In the first year of my PhD, I spent a lot of time studying the phylogenetics literature to spark ideas for research into the diversification of songbirds in the Americas.
Every year, the American Ornithological Society presents a range of awards honoring members for their research and volunteer work.
You’ve written your paper, double-checked the references, and formatted it for submission. There’s just one thing missing — the title.
The Biological Dynamics of Forest Fragments Project began in 1979 and is the world’s longest-running experimental study of tropical forest fragments.
The Andean mountains of Colombia, my homeland, are home to the world’s highest diversity of birds and are a major coffee-producing region.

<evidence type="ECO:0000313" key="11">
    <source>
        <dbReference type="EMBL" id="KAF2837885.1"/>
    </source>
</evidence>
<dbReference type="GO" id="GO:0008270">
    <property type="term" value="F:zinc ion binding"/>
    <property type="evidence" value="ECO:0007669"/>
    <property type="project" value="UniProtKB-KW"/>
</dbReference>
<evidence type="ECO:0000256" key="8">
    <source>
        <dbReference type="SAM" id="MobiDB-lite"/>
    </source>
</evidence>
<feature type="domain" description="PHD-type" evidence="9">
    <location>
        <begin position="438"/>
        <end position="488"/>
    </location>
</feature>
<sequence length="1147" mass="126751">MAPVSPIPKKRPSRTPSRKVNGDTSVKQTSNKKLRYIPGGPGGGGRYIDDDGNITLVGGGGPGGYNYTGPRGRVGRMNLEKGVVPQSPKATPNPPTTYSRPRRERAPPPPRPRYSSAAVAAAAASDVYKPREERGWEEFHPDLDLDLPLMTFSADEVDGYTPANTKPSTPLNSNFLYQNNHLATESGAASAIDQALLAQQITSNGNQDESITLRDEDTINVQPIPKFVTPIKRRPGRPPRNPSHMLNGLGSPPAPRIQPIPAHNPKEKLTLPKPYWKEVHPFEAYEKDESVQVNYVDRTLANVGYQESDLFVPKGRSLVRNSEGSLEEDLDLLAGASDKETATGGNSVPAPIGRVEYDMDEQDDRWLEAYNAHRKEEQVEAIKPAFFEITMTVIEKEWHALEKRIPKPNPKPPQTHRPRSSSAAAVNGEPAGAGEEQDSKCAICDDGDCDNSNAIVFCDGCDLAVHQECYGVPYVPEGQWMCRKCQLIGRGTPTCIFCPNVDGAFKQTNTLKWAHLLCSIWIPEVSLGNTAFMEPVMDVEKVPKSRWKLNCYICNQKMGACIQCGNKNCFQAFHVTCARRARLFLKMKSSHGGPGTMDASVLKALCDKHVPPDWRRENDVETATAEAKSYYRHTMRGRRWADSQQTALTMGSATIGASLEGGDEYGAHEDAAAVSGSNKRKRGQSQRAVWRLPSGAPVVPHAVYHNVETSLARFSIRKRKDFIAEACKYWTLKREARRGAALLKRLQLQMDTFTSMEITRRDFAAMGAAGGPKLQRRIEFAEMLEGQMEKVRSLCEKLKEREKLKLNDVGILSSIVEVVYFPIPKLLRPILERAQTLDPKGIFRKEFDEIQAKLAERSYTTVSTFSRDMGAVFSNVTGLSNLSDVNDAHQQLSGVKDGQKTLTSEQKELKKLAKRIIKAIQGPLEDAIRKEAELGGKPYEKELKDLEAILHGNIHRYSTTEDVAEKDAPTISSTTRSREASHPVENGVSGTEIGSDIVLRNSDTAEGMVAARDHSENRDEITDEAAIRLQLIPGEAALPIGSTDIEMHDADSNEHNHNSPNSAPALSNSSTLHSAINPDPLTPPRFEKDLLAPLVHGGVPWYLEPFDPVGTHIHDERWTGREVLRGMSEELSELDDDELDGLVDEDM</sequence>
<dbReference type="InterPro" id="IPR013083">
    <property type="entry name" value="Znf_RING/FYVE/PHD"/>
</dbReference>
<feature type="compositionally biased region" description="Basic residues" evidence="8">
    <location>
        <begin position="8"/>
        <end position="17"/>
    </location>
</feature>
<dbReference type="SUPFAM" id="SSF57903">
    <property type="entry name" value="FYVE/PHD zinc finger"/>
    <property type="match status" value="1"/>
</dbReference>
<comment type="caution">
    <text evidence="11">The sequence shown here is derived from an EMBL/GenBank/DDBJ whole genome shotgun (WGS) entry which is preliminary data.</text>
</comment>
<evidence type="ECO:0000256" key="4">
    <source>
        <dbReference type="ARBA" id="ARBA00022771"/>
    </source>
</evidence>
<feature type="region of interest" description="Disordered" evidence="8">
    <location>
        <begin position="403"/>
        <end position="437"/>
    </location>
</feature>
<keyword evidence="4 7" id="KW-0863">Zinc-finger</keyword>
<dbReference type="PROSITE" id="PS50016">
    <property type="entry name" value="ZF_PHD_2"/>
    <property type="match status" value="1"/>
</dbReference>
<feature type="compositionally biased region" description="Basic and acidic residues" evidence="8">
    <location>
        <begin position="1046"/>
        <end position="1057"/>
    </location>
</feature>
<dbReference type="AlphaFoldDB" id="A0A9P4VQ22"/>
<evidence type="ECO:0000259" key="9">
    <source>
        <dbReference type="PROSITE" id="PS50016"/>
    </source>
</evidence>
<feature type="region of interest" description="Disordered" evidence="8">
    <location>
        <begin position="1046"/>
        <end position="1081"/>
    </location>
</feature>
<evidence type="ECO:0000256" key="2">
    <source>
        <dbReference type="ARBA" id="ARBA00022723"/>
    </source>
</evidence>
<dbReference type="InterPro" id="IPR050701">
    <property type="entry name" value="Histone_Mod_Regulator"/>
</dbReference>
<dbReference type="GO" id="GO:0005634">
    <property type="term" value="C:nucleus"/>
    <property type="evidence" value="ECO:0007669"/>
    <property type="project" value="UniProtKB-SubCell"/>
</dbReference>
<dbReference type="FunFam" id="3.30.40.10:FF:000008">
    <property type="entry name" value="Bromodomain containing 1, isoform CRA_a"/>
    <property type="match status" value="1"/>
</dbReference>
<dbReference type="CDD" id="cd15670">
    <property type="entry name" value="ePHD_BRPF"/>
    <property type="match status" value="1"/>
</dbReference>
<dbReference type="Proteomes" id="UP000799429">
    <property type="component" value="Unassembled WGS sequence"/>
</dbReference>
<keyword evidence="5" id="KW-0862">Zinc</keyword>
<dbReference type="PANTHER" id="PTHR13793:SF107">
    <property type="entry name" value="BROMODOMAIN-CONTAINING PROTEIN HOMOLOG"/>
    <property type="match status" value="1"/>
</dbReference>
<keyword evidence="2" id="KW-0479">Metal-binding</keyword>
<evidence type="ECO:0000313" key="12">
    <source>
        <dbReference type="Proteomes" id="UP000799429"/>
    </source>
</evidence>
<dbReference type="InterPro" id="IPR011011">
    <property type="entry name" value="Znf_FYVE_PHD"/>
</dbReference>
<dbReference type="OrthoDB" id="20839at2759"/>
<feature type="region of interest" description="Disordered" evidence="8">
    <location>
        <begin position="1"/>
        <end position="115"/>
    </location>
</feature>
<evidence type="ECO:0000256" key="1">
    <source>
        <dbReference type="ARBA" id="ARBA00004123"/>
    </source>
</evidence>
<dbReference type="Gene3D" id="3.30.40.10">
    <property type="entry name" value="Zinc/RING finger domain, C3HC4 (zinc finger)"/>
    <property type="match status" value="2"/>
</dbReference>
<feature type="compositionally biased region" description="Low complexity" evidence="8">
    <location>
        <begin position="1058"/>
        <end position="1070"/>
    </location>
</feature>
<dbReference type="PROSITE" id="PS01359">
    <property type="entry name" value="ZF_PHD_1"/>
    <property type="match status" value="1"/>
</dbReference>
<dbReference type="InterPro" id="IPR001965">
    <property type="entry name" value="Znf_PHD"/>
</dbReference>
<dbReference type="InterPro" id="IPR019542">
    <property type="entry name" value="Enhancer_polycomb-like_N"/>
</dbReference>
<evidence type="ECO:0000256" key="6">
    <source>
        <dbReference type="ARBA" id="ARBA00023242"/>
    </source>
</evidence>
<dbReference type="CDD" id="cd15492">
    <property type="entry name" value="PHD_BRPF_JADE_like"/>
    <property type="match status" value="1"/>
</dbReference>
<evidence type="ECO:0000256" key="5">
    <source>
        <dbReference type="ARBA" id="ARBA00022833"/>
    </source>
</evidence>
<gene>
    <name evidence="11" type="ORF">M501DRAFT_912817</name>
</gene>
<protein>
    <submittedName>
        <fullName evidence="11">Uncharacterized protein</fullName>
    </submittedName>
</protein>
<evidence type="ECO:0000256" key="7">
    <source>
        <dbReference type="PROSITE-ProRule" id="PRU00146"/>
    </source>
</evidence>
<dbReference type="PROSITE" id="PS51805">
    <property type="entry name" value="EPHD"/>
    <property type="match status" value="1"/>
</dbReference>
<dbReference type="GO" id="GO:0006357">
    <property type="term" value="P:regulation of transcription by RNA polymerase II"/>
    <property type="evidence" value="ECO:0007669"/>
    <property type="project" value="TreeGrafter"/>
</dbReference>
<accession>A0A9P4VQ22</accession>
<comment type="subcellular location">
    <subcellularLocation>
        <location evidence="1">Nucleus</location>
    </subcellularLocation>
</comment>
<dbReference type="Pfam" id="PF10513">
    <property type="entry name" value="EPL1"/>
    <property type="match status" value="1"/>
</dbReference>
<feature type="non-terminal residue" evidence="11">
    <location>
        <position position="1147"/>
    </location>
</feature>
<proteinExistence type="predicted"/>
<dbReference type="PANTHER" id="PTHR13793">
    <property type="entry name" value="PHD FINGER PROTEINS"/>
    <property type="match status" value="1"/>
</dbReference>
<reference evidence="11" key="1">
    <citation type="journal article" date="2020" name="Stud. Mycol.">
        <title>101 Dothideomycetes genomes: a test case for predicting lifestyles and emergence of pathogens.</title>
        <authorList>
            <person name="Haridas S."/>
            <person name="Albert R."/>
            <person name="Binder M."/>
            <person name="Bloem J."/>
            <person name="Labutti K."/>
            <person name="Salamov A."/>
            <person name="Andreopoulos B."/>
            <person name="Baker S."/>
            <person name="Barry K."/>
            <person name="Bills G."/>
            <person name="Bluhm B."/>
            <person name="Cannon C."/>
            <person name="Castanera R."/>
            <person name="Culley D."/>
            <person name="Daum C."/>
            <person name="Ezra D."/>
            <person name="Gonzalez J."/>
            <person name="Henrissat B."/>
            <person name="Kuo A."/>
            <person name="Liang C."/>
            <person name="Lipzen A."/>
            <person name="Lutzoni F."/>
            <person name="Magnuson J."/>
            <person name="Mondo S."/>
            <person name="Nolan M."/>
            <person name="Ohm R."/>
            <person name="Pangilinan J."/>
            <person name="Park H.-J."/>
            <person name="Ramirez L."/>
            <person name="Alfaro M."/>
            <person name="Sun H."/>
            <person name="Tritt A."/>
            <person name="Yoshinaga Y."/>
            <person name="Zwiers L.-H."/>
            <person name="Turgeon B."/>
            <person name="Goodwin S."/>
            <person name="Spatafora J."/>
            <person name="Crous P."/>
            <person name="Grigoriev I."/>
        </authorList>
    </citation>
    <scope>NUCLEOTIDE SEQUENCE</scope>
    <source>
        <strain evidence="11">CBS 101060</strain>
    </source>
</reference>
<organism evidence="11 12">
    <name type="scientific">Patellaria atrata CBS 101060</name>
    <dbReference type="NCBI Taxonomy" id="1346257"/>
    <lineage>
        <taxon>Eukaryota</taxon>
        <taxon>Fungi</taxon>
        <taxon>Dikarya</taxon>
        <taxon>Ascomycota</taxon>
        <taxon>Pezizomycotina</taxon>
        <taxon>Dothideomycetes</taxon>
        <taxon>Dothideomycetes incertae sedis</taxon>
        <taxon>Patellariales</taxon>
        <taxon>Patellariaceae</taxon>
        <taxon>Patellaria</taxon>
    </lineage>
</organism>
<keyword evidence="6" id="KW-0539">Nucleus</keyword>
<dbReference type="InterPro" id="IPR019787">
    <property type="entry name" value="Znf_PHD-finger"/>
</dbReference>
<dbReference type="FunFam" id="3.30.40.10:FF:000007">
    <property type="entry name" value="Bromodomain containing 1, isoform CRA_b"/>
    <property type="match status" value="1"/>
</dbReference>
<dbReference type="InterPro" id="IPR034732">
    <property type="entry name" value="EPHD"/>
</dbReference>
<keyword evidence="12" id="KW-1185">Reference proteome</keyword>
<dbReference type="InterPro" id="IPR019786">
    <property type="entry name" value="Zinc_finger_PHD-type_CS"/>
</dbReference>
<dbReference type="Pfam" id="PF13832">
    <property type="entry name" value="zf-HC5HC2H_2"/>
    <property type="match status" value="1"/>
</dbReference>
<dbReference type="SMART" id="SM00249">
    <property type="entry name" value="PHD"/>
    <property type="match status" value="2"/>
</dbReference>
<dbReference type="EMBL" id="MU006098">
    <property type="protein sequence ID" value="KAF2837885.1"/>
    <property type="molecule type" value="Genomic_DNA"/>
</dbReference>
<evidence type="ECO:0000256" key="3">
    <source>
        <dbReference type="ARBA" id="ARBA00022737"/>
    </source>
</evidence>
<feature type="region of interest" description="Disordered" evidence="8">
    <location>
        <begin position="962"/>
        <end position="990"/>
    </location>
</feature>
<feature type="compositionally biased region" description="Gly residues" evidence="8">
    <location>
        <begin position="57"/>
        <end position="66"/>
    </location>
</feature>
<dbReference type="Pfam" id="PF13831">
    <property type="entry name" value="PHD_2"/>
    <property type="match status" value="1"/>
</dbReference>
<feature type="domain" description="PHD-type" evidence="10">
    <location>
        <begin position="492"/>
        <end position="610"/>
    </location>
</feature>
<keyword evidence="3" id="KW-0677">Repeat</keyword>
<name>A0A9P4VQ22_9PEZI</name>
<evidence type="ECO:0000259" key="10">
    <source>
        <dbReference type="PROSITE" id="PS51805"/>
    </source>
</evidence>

Oona Takano’s research focuses on how something big — Pleistocene megafauna extinctions — affected something very small: the toe bones of eagles.
Our primary goal is to ensure that your AOS membership provides you with as much value as possible during this difficult time.
The Common Nightingale, known for its beautiful song, breeds in Europe and parts of Asia and migrates to sub-Saharan Africa every winter.
Birds in the tapaculo genus Scytalopus are a perennial source of headaches for ornithologists interested in species limits.
Populations of some common bird species, including the familiar Mourning Dove, have been on the decline for decades in North America.